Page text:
Federal regulations fall into three basic categories:

  • Regulating business. The national government began regulating business in the late 1800s in order to eliminate monopolies, businesses or groups that have exclusive control of an industry. Government now regulates a wide array of business practices, including the elimination of competition and fraudulent product offerings.
  • Regulating labor. Most labor policies have come about to protect the American worker. The government has promoted equal employment opportunities, safe and sanitary workplace standards, and fair bargaining practices between employer and workers.
  • Regulating the environment and energy. Environmental policy is the responsibility of many different government departments and agencies. Especially important is the Environmental Protection Agency, which enforces policies on water and air pollution, pesticides, radiation, and waste disposal. Energy policies, on the other hand, are coordinated by the Department of Energy, created in the late 1970s in the wake of worldwide oil and gas shortages.

"Promoting the general welfare," as prescribed in the Preamble to the Constitution, is a tall order for the United States government today. New developments — such as corporations, immense labor pools, and environmental and energy problems — call for new solutions. American leaders of the 21st century must be increasingly creative to meet these challenges.

On the Web
Social Security Online
Those little cards can mean big benefits. Through its entitlement programs, the Social Security Administration (SSA) helps people prepare for the inevitabilities of life: old age, retirement, illness and death. Learn about the different varieties of benefits, how you can receive them when the time comes, and use the benefit calculator to see what you'll be living on once you retire.
Social Security Online History Page
Jump here to read and see how the SSA grew into one of the most important programs sponsored by the government.
Food and Drug Administration
Don't eat that! That's not good for you! Wash your hands! Sound like your mom? The Food and Drug Administration (FDA) has a similar function: to protect the public from health risks in food, medicine and cosmetics. Learn how to read nutrition labels properly, how to prepare and consume food safely, and check out the Regulatory Fish Encyclopedia for pictures and other essential information about seafood.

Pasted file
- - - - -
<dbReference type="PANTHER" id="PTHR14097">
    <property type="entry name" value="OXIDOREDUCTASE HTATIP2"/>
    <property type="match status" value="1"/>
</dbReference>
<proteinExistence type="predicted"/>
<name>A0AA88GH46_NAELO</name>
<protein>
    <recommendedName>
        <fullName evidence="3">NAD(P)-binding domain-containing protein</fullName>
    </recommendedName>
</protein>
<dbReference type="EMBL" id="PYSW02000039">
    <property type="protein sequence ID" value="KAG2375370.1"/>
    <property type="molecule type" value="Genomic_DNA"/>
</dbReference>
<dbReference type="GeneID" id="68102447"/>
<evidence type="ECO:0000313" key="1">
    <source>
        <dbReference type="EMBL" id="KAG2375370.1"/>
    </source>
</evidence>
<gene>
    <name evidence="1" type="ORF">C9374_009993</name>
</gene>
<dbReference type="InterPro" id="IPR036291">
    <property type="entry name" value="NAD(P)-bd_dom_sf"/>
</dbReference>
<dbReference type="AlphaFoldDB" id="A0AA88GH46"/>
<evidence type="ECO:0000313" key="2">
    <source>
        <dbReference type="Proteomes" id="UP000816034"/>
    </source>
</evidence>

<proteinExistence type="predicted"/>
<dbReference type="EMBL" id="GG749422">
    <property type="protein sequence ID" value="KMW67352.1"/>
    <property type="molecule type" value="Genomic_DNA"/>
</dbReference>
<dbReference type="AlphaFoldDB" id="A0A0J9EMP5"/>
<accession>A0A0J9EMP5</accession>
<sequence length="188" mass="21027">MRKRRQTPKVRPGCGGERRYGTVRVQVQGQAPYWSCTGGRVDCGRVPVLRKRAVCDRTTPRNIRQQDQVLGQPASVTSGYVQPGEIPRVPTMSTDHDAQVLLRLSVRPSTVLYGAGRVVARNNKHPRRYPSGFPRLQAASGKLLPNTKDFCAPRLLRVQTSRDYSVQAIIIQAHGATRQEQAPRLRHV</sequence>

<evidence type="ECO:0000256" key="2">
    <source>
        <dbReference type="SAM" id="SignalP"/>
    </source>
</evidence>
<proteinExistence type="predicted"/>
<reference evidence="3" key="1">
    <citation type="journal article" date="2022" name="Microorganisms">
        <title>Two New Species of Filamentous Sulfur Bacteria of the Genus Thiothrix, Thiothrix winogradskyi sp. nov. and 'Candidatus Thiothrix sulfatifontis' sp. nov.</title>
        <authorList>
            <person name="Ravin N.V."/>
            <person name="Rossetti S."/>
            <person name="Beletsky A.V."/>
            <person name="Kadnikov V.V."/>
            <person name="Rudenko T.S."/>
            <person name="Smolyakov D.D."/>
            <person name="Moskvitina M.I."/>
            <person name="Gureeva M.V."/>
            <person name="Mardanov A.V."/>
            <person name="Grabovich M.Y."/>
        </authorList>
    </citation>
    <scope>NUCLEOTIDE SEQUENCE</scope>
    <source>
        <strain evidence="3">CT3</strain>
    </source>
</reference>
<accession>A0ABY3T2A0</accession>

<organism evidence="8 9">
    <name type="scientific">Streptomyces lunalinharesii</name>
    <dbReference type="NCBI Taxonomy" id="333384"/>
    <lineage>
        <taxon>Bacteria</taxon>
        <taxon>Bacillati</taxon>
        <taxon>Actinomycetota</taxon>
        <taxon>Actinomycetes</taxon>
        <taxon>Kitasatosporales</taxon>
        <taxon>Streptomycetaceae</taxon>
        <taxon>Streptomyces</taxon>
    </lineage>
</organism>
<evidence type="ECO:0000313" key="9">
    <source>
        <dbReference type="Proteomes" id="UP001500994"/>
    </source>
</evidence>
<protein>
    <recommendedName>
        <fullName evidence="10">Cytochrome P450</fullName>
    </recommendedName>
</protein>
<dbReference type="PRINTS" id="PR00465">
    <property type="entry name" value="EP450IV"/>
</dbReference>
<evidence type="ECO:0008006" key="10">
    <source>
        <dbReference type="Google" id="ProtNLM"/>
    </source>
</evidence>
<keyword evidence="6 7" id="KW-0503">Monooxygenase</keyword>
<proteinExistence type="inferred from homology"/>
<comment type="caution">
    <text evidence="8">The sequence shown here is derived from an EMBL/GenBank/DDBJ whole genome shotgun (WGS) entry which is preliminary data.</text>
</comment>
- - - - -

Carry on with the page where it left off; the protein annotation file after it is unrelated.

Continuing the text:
Virtual Office of the Surgeon General
The Surgeon General doesn't just warn people about the hazards of smoking or the dangers of operating heavy machinery after taking medicine. This important post oversees the public health system as a whole, and keeps watch over the health care industry. Meet the current Surgeon General, learn about current health issues, and enjoy games and other fun diversions in this virtual office.
Equal Employment Opportunity Commission
Race, color, gender, age, religious belief, national origin, sexual orientation, disabilities: these elements lend diversity to the workplace and are not permissible reasons for employers to treat employees unfairly. The Equal Employment Opportunity Commission (EEOC) upholds the spirit of the Civil Rights Act and enforces this rule through investigation and litigation of violations.
Department of Justice: Antitrust Division
Justice is the name, trust-busting is the game. The Justice Department's Antitrust Division makes sure businesses play by the rules of the nation's antitrust laws. As its recent legal action against Microsoft proves, the government is serious about breaking up monopolies and promoting competition in business. See the text of the laws and keep tabs on antitrust cases in court by exploring the extensive documents archive.
Environmental Protection Agency Explorer's Club
Who wants to live in a dump? No one, so the Environmental Protection Agency (EPA) makes sure that businesses and individuals do their part to keep the country clean and livable. Explore issues like global warming, water pollution, recycling and endangered species through games, puzzles, interactive storybooks, and comics at this action-packed and informative website.
Alliance to Save Energy — Energy Efficiency Information for Consumers
How can you get more volts for your buck? The Alliance to Save Energy — a nonprofit coalition of business, government, environmental, and consumer leaders — promotes awareness of energy consumption.
Making Microsoft Safe for Capitalism
Windows lovers beware! This well-written essay from 1995 by a science and technology writer probes Microsoft's business practices and calls for some kind of government intervention even before the Justice Department's antitrust suit was filed.
Health Care Crisis: Who's at Risk?
If the world of health care is just a gray, hazy blob to you, stop by this PBS website to brush up on the basics. Get your terminology straight, figure out what kinds of insurance options are out there, and review the history of health care and insurance in America at this one-stop resource. Also check the links page to point you to more specific information.